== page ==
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Tissue Traceability

One of the key requirements of the Human Tissue Act is that institutions should ensure a full and robust traceability trail is maintained and documented for the storage and movement of all licensable material from the time of its receipt to end use, disposal or distribution.



The person responsible for the project and/or person responsible for storing tissue should ensure that their holdings are fully documented.  As a minimum, the following information should be kept in a safe, accessible place for each sample:

  • Sample ID reference.  This should be unique and anonymous.  It should not include patient details.
  • Tissue type (if more than one stored/used).
  • Date of receipt and details of where it came from.
  • Consent details. .
  • Storage location (building, room, fridge/freezer/cupboard number, shelf).
  • Details and dates of processing.
  • Details and dates of any transfers (if relevant).
  • Date, method and reason for disposal.  

The system for recording this information should be proportionate to the activity being carried out.  Ideally, the information should be in electronic format (spreadsheet or database) but, if the collection is small, a paper-based system would be acceptable.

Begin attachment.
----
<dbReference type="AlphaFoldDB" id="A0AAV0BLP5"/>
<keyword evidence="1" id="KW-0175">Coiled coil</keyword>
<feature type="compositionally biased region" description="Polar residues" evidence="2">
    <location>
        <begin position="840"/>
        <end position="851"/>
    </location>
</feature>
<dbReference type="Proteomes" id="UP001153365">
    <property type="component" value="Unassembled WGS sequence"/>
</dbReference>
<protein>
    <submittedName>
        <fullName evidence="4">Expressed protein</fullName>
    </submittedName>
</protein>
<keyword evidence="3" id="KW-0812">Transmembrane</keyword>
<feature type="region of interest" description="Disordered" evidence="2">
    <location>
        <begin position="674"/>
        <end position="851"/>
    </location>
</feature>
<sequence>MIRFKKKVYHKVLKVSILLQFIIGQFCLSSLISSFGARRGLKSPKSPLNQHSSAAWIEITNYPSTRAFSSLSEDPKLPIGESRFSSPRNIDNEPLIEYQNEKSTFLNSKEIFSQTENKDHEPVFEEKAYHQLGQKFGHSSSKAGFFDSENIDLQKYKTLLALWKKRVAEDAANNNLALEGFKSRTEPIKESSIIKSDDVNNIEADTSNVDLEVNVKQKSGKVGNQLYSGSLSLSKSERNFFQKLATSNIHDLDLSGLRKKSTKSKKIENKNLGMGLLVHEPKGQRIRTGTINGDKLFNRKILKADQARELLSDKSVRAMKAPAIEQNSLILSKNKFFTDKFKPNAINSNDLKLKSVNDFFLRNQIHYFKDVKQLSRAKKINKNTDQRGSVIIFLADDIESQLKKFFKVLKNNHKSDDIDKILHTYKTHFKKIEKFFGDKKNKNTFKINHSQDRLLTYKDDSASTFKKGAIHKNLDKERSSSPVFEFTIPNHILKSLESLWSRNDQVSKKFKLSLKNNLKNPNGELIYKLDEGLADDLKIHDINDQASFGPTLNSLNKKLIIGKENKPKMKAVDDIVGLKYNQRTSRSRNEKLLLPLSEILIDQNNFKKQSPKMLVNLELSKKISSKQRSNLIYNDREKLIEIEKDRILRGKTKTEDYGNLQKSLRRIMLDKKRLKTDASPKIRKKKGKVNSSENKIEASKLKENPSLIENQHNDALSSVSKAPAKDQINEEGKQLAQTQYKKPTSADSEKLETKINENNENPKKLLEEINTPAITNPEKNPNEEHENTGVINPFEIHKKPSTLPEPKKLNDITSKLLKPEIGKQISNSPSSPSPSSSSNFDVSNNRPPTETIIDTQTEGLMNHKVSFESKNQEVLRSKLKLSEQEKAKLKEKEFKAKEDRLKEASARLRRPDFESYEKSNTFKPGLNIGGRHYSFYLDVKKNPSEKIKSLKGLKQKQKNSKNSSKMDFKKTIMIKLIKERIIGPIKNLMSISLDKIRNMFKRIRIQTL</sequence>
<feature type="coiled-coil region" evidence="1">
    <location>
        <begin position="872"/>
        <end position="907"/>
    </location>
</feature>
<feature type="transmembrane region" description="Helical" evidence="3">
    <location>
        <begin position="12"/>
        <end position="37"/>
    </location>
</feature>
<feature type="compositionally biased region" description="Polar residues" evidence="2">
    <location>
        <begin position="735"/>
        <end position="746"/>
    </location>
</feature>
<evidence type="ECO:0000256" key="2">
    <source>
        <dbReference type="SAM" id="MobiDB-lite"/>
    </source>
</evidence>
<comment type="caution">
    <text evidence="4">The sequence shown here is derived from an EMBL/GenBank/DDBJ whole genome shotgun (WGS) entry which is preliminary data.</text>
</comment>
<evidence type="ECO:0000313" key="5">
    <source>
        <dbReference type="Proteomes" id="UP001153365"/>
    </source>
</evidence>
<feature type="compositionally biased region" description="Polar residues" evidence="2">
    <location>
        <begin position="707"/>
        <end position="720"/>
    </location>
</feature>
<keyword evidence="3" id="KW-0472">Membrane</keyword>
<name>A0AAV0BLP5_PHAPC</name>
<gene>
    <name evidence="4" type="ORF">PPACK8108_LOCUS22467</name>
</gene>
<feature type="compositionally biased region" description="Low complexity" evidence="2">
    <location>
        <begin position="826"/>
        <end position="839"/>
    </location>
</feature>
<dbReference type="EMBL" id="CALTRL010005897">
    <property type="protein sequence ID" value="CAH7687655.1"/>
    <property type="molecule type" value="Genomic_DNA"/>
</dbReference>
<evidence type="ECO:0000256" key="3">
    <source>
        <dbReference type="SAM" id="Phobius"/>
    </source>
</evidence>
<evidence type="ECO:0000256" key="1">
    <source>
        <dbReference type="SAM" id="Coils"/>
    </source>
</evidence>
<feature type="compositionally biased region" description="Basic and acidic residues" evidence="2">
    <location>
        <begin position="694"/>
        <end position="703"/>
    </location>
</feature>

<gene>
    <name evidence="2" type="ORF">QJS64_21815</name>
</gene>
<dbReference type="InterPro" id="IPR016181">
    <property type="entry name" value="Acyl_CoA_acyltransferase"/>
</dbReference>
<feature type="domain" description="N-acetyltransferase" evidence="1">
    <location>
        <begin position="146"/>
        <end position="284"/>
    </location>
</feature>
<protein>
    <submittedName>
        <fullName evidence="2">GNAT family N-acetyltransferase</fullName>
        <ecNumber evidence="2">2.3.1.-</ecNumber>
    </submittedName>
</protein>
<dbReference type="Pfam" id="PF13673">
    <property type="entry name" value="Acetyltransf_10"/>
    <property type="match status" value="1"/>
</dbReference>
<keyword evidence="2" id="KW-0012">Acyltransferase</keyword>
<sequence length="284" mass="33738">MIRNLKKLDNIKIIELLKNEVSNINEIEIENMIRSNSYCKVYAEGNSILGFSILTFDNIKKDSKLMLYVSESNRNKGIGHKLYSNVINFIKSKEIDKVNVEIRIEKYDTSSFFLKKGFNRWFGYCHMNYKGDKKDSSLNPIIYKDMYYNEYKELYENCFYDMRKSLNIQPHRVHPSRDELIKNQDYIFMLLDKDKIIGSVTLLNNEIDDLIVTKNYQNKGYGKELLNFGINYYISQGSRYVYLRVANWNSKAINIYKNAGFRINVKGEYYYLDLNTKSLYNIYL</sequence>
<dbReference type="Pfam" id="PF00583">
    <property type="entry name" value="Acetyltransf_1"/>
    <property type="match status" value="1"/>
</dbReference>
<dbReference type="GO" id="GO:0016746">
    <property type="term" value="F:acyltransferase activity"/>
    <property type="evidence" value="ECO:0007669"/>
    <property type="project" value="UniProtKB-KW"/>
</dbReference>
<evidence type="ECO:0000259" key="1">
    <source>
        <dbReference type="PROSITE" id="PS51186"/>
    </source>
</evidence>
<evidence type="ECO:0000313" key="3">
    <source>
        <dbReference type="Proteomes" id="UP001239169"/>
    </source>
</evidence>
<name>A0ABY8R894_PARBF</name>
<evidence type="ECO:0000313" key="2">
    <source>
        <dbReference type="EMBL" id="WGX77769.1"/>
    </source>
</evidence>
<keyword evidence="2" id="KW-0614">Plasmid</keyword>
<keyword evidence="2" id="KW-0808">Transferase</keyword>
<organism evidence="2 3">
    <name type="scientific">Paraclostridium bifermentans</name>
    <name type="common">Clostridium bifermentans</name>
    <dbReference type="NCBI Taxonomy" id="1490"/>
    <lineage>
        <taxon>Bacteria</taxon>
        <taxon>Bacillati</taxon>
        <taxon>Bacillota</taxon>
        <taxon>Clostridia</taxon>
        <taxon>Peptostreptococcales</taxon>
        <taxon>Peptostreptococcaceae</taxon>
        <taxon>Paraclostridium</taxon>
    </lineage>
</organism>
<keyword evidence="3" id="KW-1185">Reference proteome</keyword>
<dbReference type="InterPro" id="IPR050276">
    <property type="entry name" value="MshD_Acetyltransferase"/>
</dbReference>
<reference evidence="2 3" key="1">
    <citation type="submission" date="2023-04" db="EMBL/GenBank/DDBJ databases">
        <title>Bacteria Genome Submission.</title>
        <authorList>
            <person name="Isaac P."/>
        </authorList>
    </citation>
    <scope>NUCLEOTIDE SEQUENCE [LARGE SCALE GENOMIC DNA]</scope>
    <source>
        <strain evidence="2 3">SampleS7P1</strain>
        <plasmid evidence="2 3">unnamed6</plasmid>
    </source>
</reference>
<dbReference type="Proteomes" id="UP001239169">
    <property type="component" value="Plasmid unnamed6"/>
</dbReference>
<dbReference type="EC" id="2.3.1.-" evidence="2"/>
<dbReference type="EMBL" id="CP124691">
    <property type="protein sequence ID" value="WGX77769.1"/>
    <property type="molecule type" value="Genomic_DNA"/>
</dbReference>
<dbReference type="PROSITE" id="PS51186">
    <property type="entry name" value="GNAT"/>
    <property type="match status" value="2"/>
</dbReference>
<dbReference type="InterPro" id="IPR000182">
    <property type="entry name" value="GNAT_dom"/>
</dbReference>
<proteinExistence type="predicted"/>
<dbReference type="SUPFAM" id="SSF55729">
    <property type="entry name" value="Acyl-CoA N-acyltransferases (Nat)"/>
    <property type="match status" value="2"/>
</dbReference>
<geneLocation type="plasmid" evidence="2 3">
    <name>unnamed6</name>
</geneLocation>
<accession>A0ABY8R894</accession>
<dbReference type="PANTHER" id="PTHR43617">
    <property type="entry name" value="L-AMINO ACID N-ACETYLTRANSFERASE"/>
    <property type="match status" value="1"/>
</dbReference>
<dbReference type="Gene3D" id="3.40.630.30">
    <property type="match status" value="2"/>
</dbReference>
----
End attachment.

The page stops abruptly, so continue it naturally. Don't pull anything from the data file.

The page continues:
A template Access database and Excel spreadsheet have been developed for keeping records of human tissue, these can be downloaded from the Resource section at the top right of this page, along with guidance notes. The Access database allows records of tissue transfers to be easily maintained and has a number of built-in queries to obtain summary information on the tissue records.


Electronic Record Security

It is important that any electronic record is securely stored and that regular back up of the electronic record is undertaken. Electronic records should be held on the shared drive with restricted access or password protected to avoid access by unauthorised staff.

It would not acceptable to store the record on a computer internal hard drive, or on a memory stick or other removable storage device.


Supporting Documentation

Any supporting documentation (such as Material Transfer Agreements, receipts, log books of processing, disposal registers or receipts, consent documentation) should be kept separately.


Material Transfer Agreements

A Material Transfer Agreement (MTA) must be in place for all incoming and outgoing tissue transfers. An MTA should define how the human tissue will be preserved, any potential contamination risks associated with it, that the material was obtained with appropriate consent and who will be responsible for disposal if applicable. For incoming tissue, the supplier will usually provide the MTA. For outgoing transfers, the University will provide the MTA. 

MTAs MUST NOT be signed by individual researchers and must go through Research, Innovation and Enterprise Services.